Government Affairs Roundup
“Your Timely Roundup of Local, State, and Federal Updates”

Chamber members:

Tomorrow (Oct. 13) is the last chance to apply at 11:59 PM for the Back to Business Grant. As part of Governor JB Pritzker’s overall economic recovery strategy, the $250 million Back to Business (B2B) grant program aims to deploy small businesses recovery grants for those hit hardest by the COVID-19 pandemic. The B2B grant program builds on the success of last year’s Business Interruption Grant (BIG) program – an equity focused business relief program, which directed $290 million to 9,000 businesses in 98 communities across Illinois. B2B is a key component of the Governor’s $1.5 billion economic recovery plan, aimed toward a swift and equitable deployment of American Recovery Plan Act (ARPA) funds that have been designated for Illinois to assist in recovery from the COVID pandemic.

Here is the link to the B2B grant page:

The House returns from recess in Washington D.C. to vote on the debt-ceiling extension, which the Senate passed last week. The Senate is on recess. The House is set to vote for legislation raising the U.S. borrowing limit into December, temporarily staving off a default while lawmakers battle over setting a new ceiling for U.S. debt. The Democratic-led House, unified around raising the borrowing limit, is assured of enacting the measure into law because it needs only a simple majority to pass legislation.

The debt-limit increase doesn’t authorize new spending, but instead allows the government to meet existing obligations, including interest on the debt and payments to Social Security. The next deadline for raising the debt limit, Dec. 3, coincides with the deadline for passing legislation to avoid a partial government shutdown.

Read on for further information in today’s roundup.

*Government Affairs Roundup brought to you by Silver Cross Hospital*

Jobs forecast falls way short
The U.S. added fewer jobs than forecast for a second month in September, signaling weakness in the labor market recovery and complicating a potential decision by the Federal Reserve to begin scaling back monetary support before year end.

Nonfarm payrolls increased 194,000 last month, the smallest advance this year, after an upwardly revised 366,000 gain in August, a Labor Department report showed Friday. The unemployment rate fell to 4.8%, partly reflecting a decline in the size of the labor force. Meantime, average hourly earnings jumped.

Consecutive months of sluggish job growth indicate a tug of war between employers—starved for workers to meet demand—and candidates who have been slow to return to the workforce. Nonetheless, school reopening’s and the end of expanded federal unemployment benefits should lead to a pickup in hiring in coming months at a time when companies are boosting pay.

The labor force participation rate—a measure of the share of Americans who are employed or looking for work—fell by 0.1 percentage point to 61.6%.

In September, employment decreased by about 144,000 in local government education. The Labor Department said hiring last month was lower than typical, resulting in a decline after seasonal adjustment. Payrolls at restaurants and bars rose only slightly. The jobs figures risk not satisfying the Fed’s “substantial further progress” criteria for labor market improvement, indicating the central bank could delay its plan to begin tapering asset purchases by year-end. Chair Jerome Powell said after last month’s policy meeting that “a reasonably good employment report” for September would be needed to meet that test.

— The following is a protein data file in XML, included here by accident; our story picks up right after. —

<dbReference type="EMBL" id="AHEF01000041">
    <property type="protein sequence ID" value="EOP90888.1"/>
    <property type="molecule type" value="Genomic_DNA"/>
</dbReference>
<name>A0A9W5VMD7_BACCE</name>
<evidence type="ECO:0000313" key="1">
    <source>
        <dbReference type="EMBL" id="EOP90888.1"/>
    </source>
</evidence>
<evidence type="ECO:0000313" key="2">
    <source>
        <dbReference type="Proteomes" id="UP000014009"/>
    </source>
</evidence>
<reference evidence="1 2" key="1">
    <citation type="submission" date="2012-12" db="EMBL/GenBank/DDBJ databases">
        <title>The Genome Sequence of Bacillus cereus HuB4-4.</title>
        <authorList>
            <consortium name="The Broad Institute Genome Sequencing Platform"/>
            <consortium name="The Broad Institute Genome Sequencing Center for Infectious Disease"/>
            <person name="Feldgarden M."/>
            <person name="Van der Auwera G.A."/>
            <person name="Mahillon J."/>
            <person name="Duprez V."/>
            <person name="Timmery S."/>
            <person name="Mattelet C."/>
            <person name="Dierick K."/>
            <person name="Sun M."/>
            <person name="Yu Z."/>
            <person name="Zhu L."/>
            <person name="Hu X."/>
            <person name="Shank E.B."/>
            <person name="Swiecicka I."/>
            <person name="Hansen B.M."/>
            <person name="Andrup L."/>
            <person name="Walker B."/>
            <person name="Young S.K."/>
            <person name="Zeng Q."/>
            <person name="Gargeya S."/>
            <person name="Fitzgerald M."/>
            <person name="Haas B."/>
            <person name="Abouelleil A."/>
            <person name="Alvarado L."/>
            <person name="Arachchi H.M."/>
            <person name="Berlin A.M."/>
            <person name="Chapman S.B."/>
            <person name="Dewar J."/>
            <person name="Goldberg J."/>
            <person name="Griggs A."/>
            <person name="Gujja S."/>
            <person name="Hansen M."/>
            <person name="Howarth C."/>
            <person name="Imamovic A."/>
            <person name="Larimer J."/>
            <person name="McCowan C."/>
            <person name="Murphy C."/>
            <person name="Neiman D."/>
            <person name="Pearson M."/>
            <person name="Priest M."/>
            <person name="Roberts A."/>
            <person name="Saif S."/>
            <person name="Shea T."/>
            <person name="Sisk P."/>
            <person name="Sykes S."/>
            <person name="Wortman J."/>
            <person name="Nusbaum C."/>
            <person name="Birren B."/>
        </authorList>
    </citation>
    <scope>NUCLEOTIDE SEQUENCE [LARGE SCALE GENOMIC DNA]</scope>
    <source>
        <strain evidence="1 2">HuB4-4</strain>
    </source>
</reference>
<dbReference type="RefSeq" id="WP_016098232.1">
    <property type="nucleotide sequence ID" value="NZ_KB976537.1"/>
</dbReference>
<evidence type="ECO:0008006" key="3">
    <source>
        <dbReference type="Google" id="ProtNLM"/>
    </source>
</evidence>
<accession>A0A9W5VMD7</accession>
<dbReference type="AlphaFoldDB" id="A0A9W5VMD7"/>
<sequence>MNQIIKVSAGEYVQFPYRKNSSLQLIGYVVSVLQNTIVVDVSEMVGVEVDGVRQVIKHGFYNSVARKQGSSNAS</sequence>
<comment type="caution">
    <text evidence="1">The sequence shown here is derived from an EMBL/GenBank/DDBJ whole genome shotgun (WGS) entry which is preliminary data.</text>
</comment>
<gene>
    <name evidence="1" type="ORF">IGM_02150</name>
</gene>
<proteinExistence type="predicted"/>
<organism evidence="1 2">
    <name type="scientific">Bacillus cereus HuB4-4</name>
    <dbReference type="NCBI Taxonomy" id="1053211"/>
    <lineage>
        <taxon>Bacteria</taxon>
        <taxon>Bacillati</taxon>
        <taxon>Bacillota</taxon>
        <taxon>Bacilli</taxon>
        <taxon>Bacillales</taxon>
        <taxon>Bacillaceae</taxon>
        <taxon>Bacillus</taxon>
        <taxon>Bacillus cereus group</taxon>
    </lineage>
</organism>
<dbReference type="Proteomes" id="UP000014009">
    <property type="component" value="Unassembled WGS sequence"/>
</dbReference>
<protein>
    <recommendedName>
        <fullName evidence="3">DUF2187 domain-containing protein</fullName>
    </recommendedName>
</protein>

Vaccine mandates put into place by employers and governors in states including California and New York in recent weeks could also be contributing to churn in the labor market and adding to hiring challenges. The report also showed employment in nursing and residential care dropped 37,600.

While health concerns about the delta variant likely weighed on hiring in August and September, cases are dropping or poised to start falling in a majority of states, which could bring more Americans back to the labor force in coming months. Total government employment fell 123,000 in September, the biggest drop in 11 months. Private payrolls climbed a less-than-forecast 317,000 last month, the smallest gain since April.

While payrolls at leisure and hospitality firms improved from August, job growth in the industry has slowed markedly from earlier in the year. Hiring firmed in construction, while payrolls rebounded in wholesale and retail trade.

Debt Limit Raised
The Senate voted along party lines Thursday to raise the U.S. borrowing limit into December, after Democrats struck a short-term agreement with Republican leaders that averted a looming default but sets up another showdown within months, report Siobhan Hughes, Lindsay Wise and Eliza Collins. House Majority Leader Steny Hoyer (D., Md.) said House lawmakers would be called back from recess for an Oct. 12 vote on the bill.

A key moment last night came when 11 Republicans joined all 50 Democrats in a vote to break the 60-vote filibuster threshold and proceed to final passage of the measure. The legislation will raise the nation’s borrowing limit by $480 billion, the amount the Treasury Department says is needed to meet the country’s cash needs until Dec. 3.

​It was based on a proposal made Wednesday by Senate Minority Leader Mitch McConnell and accepted by Majority Leader Chuck Schumer Thursday. Some Republicans weren’t happy about the offer.

Global Minimum Corporate Tax Rate Moves Forward
A global agreement to set a minimum 15% corporate tax rate cleared its last major hurdle Thursday after Ireland, a low-tax country that is the European headquarters for some of the largest U.S. tech companies, said it would join the overhaul effort.

The change in Irish policy comes ahead of a Friday meeting of 140 governments and jurisdictions that have for years been negotiating a way of taxing international companies to limit avoidance and divide tax revenue in a way they say is fairer. The group seems likely to give its backing to a final agreement that would aim for implementation in 2023.

Ireland had been one of a small number of holdouts when the outlines of a global agreement were settled in July. That accord, driven by the U.S., aims to overhaul the way multinationals are taxed, the culmination of a yearlong effort to squeeze tax-avoidance arrangements.

If the needed changes to national law and international treaties are made, it would be the most sweeping change in international taxation in a century. In addition to setting a minimum rate that would likely see a number of the world’s largest companies pay more tax, existing tax revenues would be divided among governments so that countries where businesses have customers would get more revenue. That overturns a longstanding principle of international taxation, under which profits are taxed where value is generated, which traditionally was where businesses had a physical presence.